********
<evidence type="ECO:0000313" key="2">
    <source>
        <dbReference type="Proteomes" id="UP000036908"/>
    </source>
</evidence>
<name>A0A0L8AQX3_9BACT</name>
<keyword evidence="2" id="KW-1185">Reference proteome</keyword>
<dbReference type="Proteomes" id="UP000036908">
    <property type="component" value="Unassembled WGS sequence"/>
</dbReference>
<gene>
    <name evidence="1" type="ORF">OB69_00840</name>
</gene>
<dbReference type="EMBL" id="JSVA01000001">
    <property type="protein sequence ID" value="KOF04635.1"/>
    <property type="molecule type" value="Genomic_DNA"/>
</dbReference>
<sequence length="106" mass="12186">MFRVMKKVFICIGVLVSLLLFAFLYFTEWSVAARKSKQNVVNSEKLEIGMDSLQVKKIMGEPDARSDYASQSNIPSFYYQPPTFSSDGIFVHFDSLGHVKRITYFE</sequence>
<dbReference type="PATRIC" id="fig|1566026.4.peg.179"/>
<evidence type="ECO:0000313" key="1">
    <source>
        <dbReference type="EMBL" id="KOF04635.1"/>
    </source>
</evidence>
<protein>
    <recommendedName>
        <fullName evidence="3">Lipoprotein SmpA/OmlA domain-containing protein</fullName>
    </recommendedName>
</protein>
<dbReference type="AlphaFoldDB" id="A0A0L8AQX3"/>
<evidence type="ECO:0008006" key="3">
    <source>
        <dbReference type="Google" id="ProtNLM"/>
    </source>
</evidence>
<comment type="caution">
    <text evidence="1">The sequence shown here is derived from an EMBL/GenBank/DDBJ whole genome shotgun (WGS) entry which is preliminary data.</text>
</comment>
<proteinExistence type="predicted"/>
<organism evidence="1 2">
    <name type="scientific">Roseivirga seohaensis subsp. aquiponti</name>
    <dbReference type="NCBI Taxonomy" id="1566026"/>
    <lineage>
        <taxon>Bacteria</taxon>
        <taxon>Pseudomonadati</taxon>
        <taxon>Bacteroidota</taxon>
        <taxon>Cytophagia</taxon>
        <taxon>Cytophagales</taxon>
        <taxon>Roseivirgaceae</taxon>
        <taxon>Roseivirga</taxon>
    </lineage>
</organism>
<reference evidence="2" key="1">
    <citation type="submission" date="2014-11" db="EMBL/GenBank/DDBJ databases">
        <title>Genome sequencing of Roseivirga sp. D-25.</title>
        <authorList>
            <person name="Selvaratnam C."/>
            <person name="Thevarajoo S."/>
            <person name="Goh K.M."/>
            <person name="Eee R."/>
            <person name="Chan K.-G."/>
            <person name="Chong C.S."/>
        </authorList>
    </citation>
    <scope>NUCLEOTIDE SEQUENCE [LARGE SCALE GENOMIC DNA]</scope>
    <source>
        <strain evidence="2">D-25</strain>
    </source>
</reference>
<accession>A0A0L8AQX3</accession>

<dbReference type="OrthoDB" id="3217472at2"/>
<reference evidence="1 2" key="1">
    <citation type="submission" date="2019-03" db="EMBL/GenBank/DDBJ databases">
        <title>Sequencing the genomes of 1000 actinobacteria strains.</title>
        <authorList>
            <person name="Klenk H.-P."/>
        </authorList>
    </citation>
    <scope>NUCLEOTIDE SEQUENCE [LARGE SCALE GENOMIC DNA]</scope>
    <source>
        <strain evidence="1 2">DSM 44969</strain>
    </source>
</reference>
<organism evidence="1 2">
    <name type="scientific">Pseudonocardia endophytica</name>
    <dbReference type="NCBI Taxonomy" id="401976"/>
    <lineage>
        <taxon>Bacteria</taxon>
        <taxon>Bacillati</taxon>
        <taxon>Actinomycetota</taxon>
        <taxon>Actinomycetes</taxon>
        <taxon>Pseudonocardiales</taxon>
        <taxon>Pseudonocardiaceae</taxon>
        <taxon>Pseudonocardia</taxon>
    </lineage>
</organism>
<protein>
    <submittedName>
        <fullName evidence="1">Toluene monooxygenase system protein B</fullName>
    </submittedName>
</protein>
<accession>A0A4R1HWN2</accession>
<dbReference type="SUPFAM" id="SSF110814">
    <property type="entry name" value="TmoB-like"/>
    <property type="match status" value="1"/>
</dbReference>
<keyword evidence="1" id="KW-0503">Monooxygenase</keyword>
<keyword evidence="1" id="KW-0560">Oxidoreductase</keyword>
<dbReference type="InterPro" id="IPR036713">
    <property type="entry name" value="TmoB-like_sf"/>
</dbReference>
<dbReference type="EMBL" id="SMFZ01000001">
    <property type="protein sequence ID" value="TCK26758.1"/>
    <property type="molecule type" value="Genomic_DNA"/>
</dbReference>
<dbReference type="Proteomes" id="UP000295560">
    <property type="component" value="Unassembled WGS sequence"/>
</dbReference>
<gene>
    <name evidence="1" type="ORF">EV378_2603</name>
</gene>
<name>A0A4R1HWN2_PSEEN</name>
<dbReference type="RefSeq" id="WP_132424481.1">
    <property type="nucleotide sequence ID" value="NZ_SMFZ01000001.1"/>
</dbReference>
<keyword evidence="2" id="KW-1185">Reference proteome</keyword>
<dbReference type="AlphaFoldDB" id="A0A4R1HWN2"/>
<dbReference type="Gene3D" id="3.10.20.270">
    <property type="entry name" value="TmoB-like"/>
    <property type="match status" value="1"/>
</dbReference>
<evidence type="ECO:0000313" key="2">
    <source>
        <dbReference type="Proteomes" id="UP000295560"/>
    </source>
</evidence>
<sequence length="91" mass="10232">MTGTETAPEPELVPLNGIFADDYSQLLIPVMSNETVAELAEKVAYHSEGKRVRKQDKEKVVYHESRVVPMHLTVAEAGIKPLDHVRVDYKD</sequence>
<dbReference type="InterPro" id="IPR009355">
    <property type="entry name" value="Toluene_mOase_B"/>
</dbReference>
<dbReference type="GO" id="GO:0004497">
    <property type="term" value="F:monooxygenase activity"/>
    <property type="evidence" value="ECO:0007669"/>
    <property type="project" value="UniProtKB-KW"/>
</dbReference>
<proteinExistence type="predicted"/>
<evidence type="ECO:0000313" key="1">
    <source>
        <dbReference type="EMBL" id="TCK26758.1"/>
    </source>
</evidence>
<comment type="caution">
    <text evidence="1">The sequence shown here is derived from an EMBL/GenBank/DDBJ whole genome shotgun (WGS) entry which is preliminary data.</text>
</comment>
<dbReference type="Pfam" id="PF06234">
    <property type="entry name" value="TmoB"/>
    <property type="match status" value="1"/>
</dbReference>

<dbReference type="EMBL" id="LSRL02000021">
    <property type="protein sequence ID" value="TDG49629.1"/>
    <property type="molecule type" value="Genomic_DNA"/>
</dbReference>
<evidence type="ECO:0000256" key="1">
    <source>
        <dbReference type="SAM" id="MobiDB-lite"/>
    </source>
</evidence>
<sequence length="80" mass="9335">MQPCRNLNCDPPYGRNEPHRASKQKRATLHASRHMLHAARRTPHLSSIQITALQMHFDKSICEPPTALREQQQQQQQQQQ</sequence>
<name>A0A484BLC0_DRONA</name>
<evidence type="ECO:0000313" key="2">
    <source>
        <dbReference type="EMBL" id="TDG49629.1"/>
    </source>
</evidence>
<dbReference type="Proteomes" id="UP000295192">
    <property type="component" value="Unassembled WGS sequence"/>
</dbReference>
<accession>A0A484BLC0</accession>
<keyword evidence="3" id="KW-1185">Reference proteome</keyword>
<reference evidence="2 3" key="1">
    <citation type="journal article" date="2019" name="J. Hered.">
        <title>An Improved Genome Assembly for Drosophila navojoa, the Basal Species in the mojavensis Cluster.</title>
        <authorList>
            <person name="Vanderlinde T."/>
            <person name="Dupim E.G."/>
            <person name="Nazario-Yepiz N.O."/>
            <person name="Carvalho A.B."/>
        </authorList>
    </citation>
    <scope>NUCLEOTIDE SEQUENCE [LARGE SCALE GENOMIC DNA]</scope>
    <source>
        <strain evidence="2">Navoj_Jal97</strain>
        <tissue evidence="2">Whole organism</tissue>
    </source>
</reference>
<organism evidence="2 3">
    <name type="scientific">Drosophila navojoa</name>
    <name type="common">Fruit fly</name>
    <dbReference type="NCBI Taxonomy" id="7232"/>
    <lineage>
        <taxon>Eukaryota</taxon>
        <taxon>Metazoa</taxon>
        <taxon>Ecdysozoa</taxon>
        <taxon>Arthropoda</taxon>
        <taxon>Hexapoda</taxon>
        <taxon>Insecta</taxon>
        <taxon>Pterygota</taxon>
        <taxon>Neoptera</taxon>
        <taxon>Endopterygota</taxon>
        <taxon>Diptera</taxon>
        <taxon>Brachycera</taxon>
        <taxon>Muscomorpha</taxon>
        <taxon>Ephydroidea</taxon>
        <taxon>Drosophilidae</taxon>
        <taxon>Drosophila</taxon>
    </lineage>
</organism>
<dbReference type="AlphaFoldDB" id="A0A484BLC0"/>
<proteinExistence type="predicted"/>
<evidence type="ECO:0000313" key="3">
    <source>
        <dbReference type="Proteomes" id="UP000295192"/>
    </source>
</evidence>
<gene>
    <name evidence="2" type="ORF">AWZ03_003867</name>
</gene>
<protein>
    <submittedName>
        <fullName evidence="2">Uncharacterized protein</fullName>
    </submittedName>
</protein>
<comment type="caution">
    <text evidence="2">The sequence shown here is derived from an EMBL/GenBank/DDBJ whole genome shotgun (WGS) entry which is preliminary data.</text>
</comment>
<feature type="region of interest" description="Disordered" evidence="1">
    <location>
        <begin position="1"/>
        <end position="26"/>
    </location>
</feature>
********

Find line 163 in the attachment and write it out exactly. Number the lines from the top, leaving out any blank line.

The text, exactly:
<evidence type="ECO:0000256" key="1">